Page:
The name of the street, which in many respects is the pearl of Prague, was named in the 19th century after the Prague national poet Jan Neruda. He grew up on this street and was born here, in "The House of the Two Suns," (Dům U Dvou Slunců) - one of the most beautiful and famous houses of the street. Here Neruda also commemorated many of the types and people who lived in the neighborhood, in his well-known book "Mala Strana Stories."


Please note that despite the beauty of the street, this is a place where many of the tourist traps of the city are concentrated. You can hardly find the best restaurants and the best places in town.

A Closer Look at Nerudova Street:

Valdtejnsk Zahrada
Wallenstein Garden
#About Prague's Magical Garden

Wallenstein Garden (Valdštejnská Zahrada) is part of Wallenstein Palace, the Czech Senate Palace of our time and once a grand palace of noblemen. This garden is a beautiful Baroque souvenir and the pleasant and beautiful gardens of Prague.

When you enter the garden, turn left to the "Sale Terrene," pay attention to the line of statues depicting figures and events from Greek mythology. The nobleman who built the castle, General Albrecht Wallenstein, used to collect them at the sites he conquered in his wars and bring them to Prague. When he created the palace and gardens, the ancient Greek statues received their proper place and became a symbol of this garden.

After the monumental boulevard you will reach the Sale Terrene, the Baroque architecture area of ​​the garden. If you look up, look at the long fresco ceiling of Mount Olympus, in the "mountain of the gods" of Greek mythology. Pay attention to the painstaking work of the painters here and try to figure out how rich Wallenstein should have been so that artists of this level would paint him the garden.

To the left we turn and look at the "mysterious wall" or "wall of stalactites." The artificial drips here were made with master craftsmanship. A look at them will reveal demons, monsters, snakes, and so on. The legend tells us that in this wall Wallenstein built an entry button into a secret tunnel maze that leads to hiding places, hidden and especially dim. That's how it is when you are a powerful man in ancient Europe. You have to think of sufficient protection for a rainy day.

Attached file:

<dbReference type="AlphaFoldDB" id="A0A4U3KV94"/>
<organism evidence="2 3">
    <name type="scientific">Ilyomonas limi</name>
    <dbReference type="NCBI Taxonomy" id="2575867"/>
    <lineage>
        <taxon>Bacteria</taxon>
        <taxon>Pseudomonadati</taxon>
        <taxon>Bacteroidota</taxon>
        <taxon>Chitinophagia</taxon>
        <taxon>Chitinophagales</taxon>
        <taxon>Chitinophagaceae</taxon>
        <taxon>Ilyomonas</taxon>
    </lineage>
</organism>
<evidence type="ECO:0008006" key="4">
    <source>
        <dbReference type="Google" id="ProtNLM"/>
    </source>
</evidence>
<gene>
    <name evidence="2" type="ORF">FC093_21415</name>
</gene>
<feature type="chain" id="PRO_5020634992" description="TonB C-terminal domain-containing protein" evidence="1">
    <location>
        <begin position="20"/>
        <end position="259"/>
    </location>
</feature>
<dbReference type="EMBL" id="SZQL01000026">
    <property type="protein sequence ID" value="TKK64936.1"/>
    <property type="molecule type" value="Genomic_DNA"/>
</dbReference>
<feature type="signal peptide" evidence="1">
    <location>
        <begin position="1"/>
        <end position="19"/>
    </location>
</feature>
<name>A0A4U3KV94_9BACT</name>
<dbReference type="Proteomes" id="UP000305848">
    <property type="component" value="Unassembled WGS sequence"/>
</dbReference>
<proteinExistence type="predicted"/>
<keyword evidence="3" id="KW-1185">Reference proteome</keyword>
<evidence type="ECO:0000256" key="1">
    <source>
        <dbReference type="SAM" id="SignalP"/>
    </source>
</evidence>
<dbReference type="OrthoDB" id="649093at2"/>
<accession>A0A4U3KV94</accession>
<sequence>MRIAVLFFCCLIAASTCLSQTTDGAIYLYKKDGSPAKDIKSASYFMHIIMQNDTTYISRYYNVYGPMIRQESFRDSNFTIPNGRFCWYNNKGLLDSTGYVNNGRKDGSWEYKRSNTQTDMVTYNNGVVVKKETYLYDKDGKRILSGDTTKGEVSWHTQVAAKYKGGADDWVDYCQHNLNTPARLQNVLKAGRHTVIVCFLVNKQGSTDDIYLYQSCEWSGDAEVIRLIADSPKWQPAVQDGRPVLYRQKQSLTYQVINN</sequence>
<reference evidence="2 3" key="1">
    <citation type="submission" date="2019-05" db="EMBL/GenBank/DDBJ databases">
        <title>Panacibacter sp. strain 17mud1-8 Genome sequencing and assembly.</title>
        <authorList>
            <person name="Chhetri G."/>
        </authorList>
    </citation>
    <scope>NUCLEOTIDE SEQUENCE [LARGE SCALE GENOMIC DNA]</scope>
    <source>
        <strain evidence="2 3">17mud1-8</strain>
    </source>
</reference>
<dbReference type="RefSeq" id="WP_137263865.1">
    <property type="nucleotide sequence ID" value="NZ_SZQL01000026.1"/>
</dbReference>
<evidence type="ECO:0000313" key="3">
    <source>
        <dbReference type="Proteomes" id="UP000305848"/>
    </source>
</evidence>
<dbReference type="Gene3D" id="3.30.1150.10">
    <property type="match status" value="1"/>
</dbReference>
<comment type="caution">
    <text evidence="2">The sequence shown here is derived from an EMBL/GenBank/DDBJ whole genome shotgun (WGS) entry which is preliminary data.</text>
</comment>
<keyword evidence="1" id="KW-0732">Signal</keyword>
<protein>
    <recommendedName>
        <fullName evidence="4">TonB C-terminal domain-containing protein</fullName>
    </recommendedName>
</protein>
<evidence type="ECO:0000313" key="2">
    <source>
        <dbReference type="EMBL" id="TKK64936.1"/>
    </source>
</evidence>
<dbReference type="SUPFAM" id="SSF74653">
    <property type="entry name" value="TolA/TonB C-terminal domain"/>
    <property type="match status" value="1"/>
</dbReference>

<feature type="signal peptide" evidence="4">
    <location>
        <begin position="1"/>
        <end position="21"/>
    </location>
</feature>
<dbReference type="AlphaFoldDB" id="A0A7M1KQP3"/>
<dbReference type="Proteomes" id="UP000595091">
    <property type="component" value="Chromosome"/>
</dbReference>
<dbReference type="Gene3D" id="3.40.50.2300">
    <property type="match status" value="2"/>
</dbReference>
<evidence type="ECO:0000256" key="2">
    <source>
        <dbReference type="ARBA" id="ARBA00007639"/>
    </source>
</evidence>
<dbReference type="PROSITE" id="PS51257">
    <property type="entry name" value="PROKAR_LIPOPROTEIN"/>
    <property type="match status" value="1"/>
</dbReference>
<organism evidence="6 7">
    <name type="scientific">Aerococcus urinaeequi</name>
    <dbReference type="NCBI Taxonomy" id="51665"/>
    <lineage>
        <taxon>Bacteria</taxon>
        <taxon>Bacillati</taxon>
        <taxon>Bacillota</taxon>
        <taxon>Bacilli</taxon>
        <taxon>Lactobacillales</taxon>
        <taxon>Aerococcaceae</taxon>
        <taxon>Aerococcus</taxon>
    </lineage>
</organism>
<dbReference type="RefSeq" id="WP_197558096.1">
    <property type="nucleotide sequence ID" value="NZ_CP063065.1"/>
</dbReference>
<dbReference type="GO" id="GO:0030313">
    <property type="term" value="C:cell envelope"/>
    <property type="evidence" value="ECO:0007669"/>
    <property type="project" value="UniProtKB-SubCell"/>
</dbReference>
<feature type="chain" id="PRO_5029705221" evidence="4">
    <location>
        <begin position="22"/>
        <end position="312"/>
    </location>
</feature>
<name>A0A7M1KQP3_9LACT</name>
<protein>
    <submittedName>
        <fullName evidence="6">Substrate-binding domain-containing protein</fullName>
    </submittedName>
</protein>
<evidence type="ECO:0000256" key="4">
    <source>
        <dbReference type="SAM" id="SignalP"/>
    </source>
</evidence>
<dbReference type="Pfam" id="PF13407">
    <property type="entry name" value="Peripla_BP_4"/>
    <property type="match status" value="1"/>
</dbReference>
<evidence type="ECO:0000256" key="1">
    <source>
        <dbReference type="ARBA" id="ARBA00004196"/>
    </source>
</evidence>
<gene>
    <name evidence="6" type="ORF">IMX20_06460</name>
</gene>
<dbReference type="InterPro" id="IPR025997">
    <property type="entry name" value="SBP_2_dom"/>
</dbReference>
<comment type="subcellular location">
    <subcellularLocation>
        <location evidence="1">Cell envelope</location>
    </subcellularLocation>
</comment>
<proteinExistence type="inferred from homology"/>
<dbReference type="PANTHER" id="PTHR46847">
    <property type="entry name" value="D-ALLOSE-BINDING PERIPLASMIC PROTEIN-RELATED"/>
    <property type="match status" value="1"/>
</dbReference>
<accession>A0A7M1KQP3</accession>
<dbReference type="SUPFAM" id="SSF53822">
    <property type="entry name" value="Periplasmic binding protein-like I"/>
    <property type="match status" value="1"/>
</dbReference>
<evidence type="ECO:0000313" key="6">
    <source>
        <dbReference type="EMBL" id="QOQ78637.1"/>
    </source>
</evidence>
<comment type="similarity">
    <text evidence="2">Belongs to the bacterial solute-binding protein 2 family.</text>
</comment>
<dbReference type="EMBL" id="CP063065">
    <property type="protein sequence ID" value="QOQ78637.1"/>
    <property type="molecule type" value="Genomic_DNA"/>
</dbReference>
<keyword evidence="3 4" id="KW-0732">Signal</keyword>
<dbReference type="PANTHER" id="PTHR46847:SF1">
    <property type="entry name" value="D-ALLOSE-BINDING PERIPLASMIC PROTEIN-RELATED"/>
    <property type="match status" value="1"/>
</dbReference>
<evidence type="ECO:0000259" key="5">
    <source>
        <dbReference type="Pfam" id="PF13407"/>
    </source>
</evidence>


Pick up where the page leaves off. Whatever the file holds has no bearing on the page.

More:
If we return to the center and continue to the other side of the garden, we will reach the fountain and the beautiful fish pond beneath it. Some of the magic here is winged, especially peacocks and swans, who walk freely among the visitors in the garden. The management of the Czech Parliament is careful to nurture and feed them, as if they were civil servants employed here by the visitors.

#The Palace's History

Wallenstein Palace, now used by the Czech Senate, was built in 1623 by Albrecht Wallenstein. Wallenstein , one of the richest and most powerful nobles in Prague politics in the 17th century, built the magnificent castle at the height of his career. He was then chief general of the Holy Roman Empire after a series of successful wars that made him a powerful and influential man in Prague and the empire, one of the strongest aristocrats of his time.

During the Thirty Years War, Wallenstein decided to build a castle that would be even more impressive than Prague Castle. He dreamed of a magnificent building that would give a clear expression to his lofty status and next to it were magnificent and special gardens. Architects, builders, artists and gardeners from all over Europe were recruited for the establishment of the palace and its gardens. In the 14-year work they built one of the most impressive palaces in the Czech Republic. No less than the palace stood out its impressive gardens, where you stand now.


Wallenstein Garden is open October - April 10:00 am- 16:00 pm.

A Closer Look:

St. Nicholas Church
#About Prague's Big Baroque Church

You are in the biggest and most famous cathedral in Prague. The St. Nicholas Church dominates the square in Lesser Town. It was built between the years 1704-1755 and was designed by two of the most important architects in Prague
- father and son Christophe and Kilian-Ignatz Diesenhofer.

Look and see the white organ where angels can climb up and down. Mozart played on this organ while he was staying in Prague, in 1787. The organ is working up to today during concerts that take place in the church.

The gold and marble decorated church is rich and impressive. With many decorations and a green dome, the church ceiling is awe inspiring. The impressive fresco, considered the largest fresco in Europe, adds to its beauty. The fresco describes scenes from the life of St. Nicholas.

#About the Curious Priest who is Written in History as a Peeper